JOSEPH S. LORD, III, District Judge.
John Lowry, convicted of first degree felony murder in 1951, is before me on two petitions: one entitled "Petition for Writ of Supercedes"
and the other for habeas corpus.
On June 14, 1965, I entered an Order granting an earlier habeas petition. I stayed the issuance of the writ for sixty days in order to permit the Commonwealth to retry relator or to seek appellate review. United States ex rel. Lowry v. Myers, 242 F. Supp. 477 (E.D. Pa. 1965). The Commonwealth appealed, but sought no further stay in the Court of Appeals. On July 29, 1966 the Court of Appeals affirmed my decision. 364 F.2d 297 (C.A. 3, 1966). On August 22, 1966, following the remand, I ordered execution of the writ and the relator was released. He was immediately re-arrested on the original indictment and has been confined since that time awaiting his re-trial, which is now scheduled for May 27, 1968.
The present habeas petition is based on two asserted grounds: failure to retry Lowry within sixty days from June 14, 1965 or within sixty days following affirmance by the Court of Appeals, and denial of a speedy trial. The petition for "writ of supercedes" asks me to stay the state trial pending determination of the habeas corpus petition.
Relator mistakes the effect of the granting of the writ in 1965. Its only effect was to release relator from custody springing from a constitutionally unfair trial. Since the Commonwealth did not re-try relator within sixty days from June 14, 1965 or seek a further stay in the Court of Appeals, that release was effectuated on August 22, 1966, when the writ was executed after the remand. This release, however, did not impede the Commonwealth's right to re-arrest, re-arraign and re-try defendant on the 1951 indictment. In United States ex rel. Craig v. Myers, 329 F.2d 856 (C.A. 3, 1964), Judge (now Chief Judge) Hastie said, at page 860:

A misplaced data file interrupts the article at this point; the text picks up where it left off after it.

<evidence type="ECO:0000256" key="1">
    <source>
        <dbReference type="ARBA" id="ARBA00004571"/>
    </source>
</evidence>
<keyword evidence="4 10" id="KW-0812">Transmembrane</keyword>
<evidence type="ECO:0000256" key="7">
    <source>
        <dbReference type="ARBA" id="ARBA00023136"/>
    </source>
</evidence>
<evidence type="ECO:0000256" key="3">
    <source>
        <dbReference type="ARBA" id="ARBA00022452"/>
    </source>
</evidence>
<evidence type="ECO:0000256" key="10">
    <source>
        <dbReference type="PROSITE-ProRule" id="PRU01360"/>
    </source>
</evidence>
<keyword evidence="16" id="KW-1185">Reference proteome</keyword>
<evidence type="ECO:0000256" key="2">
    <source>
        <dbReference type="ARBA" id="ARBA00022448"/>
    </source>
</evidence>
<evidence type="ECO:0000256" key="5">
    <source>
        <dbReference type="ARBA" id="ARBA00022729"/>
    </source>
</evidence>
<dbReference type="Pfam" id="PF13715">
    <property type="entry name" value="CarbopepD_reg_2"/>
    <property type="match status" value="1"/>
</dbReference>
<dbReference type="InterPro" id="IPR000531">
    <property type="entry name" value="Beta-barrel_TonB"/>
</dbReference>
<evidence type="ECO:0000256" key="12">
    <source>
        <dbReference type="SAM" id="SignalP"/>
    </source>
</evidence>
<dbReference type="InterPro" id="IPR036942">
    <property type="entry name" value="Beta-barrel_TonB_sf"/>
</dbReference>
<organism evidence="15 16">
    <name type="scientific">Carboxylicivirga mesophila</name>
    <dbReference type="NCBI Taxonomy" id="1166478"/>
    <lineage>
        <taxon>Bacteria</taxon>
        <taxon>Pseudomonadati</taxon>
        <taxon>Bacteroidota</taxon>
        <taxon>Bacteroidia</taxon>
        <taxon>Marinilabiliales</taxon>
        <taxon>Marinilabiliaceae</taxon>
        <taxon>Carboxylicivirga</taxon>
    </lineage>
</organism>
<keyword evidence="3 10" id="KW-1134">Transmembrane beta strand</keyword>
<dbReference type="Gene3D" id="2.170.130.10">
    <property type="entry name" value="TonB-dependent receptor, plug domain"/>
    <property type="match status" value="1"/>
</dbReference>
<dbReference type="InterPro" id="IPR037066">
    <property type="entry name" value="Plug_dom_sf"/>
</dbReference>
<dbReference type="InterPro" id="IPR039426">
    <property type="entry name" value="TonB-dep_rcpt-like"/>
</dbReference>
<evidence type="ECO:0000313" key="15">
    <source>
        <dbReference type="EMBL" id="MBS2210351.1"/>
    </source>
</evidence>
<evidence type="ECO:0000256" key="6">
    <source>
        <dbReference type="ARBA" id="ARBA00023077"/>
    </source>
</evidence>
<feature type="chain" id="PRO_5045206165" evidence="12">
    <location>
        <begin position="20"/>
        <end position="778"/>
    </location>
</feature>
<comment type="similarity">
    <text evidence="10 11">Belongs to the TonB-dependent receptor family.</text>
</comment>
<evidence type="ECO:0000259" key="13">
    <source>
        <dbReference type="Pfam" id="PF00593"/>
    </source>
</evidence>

"Finally, the district court ordered Craig's release from confinement without mention of the state's right to arraign him again on the 1931 indictment, after providing him with counsel. * * * In any event, the 1931 indictment has not been invalidated. The granting of the federal writ of habeas corpus in the present circumstances does not preclude a new arraignment and trial, or the taking of proper steps to hold the defendant in custody or under bail pending trial. This may have been implicit in the judgment below. We now make it explicit. * * *"
Relator's first ground for relief therefore is without merit.
As to the alleged denial of speedy trial, the petition is both defective and, in my judgment, premature.
The speedy trial provision of the Sixth Amendment applied only to federal courts until it was made applicable to the states by Klopfer v. State of North Carolina, 386 U.S. 213, 87 S. Ct. 988, 18 L. Ed. 2d 1 (1967). We must, then, turn to federal decisions for guidance as to the ingredients of a speedy trial violation.